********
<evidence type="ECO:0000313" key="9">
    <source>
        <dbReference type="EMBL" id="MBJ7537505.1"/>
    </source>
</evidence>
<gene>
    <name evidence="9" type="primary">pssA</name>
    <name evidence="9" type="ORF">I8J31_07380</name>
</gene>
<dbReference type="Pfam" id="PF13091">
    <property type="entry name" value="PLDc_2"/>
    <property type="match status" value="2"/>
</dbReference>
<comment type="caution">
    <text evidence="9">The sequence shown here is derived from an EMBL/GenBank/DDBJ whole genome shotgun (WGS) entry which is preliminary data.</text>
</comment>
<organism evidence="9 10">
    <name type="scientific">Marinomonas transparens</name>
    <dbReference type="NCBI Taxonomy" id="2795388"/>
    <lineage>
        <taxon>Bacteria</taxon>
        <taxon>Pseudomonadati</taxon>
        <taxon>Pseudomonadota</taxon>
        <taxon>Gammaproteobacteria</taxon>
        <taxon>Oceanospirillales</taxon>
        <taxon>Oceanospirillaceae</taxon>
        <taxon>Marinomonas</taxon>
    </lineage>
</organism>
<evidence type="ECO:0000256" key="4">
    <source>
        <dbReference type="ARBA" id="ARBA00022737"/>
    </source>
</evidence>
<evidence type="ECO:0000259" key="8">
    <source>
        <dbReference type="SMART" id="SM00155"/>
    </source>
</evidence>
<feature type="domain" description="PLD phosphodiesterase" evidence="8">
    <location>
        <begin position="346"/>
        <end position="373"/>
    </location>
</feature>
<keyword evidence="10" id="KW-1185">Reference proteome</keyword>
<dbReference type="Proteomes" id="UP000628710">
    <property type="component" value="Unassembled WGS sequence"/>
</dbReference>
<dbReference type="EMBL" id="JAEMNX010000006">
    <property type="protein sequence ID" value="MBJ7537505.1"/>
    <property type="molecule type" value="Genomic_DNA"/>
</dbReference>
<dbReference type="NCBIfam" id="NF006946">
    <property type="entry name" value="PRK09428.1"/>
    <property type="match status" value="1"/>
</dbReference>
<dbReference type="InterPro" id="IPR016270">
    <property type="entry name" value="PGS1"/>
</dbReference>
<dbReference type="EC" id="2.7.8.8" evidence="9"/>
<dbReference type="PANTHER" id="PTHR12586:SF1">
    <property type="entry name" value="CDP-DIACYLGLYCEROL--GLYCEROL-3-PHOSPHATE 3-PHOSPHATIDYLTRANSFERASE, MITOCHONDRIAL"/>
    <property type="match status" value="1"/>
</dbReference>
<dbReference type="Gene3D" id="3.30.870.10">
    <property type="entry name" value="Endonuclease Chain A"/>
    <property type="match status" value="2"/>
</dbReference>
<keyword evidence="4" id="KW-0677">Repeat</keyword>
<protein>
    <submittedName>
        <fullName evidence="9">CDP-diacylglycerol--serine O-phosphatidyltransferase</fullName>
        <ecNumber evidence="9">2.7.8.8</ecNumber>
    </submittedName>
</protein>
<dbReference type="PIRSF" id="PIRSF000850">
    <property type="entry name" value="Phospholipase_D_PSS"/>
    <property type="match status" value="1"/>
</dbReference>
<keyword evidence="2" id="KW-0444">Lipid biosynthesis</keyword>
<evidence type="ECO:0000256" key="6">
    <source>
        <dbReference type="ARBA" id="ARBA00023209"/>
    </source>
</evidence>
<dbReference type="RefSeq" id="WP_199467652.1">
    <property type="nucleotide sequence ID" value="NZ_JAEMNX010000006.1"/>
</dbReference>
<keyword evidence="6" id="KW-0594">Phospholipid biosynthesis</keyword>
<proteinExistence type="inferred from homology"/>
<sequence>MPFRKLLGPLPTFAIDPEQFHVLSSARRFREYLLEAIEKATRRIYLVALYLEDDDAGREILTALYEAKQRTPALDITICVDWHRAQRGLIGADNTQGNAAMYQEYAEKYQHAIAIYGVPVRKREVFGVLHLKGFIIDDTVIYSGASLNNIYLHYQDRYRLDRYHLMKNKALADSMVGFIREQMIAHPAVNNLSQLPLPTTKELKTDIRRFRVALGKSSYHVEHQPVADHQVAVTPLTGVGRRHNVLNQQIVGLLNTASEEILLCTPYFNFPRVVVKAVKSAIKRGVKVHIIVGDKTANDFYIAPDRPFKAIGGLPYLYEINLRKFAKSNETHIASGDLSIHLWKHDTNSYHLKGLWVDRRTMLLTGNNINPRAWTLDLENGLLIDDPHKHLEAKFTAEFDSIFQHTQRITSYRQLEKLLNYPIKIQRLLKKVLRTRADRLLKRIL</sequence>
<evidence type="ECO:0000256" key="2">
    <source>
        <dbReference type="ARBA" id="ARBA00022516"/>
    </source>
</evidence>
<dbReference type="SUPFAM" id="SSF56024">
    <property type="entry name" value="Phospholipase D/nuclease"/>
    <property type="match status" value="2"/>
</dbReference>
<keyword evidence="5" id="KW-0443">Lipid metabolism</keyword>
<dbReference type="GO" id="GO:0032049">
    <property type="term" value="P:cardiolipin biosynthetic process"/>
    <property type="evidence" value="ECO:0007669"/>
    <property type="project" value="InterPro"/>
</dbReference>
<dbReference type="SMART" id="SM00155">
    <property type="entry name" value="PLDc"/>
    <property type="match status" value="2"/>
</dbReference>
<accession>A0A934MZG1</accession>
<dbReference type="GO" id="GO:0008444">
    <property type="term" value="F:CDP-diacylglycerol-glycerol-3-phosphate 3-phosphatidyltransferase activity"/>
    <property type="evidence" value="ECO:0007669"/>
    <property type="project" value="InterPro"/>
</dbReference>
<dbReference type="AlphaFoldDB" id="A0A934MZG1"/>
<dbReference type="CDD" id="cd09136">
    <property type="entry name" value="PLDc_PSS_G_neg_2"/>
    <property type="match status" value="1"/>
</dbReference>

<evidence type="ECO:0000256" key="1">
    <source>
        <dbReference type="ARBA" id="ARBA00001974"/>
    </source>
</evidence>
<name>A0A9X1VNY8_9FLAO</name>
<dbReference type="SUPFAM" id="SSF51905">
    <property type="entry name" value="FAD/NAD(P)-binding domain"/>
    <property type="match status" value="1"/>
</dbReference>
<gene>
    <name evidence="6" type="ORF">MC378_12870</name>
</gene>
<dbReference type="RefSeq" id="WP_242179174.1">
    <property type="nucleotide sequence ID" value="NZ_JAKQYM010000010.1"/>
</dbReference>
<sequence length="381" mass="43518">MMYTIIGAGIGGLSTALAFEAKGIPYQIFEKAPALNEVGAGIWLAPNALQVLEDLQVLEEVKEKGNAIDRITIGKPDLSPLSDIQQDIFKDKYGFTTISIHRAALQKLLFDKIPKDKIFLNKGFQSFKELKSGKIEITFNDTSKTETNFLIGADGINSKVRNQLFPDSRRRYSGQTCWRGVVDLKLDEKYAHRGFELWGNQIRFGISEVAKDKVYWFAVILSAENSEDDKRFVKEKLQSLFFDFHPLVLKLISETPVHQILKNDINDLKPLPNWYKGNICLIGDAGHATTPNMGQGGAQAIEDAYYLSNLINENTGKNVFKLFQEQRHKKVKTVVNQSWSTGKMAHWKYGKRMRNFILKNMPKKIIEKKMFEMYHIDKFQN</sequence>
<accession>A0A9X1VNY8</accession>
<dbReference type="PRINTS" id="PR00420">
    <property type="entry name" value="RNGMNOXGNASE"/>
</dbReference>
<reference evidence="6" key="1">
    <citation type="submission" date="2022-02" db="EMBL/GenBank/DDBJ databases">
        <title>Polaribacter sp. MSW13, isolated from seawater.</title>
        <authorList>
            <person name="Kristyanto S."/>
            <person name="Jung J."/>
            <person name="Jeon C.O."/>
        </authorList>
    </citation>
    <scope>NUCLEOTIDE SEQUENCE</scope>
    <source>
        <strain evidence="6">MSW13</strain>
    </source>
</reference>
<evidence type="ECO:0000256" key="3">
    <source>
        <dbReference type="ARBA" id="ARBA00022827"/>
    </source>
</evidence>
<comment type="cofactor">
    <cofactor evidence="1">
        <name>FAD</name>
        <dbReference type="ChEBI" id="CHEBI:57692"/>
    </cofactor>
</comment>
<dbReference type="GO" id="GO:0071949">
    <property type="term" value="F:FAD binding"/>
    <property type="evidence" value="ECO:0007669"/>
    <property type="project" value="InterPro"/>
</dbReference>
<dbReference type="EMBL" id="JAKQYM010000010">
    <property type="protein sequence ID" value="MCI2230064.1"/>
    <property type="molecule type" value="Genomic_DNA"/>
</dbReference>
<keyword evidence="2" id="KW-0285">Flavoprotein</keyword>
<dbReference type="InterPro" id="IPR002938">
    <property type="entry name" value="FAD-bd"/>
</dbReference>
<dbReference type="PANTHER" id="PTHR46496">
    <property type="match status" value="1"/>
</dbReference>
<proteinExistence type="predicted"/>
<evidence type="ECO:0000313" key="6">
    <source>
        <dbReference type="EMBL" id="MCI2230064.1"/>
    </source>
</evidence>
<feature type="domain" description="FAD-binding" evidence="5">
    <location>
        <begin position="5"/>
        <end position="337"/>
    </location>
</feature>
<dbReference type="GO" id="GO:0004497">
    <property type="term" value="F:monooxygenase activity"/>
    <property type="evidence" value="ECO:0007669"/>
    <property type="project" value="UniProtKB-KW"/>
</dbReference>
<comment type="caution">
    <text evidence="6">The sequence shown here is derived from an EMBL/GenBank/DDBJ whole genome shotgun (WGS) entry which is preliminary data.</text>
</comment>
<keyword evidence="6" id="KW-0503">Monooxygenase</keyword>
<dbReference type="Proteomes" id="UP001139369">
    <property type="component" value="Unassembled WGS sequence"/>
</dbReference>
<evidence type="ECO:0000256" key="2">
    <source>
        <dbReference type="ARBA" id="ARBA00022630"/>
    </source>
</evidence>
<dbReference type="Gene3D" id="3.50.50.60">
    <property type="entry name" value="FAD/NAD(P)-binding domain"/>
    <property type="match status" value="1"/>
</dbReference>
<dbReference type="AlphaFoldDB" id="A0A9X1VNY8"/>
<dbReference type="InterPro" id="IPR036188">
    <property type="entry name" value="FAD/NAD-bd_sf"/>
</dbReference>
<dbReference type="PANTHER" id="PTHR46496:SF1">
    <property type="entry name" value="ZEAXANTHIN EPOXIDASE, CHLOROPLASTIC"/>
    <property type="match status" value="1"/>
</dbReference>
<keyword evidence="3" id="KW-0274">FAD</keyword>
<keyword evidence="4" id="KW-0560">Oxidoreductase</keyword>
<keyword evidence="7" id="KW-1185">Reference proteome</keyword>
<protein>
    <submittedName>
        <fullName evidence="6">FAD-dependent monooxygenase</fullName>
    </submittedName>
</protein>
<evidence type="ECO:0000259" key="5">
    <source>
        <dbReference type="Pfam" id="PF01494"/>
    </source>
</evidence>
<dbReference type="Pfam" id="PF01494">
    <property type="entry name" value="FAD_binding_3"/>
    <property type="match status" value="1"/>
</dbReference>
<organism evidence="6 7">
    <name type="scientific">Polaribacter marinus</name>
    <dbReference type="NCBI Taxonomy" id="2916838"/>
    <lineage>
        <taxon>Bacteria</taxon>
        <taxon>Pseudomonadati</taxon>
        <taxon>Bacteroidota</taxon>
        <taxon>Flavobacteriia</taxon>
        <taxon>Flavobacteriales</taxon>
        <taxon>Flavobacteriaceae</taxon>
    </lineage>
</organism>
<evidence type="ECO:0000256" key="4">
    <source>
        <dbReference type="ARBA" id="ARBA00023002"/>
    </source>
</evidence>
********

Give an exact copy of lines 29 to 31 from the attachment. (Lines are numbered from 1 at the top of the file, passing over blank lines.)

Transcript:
</organism>
<evidence type="ECO:0000256" key="4">
    <source>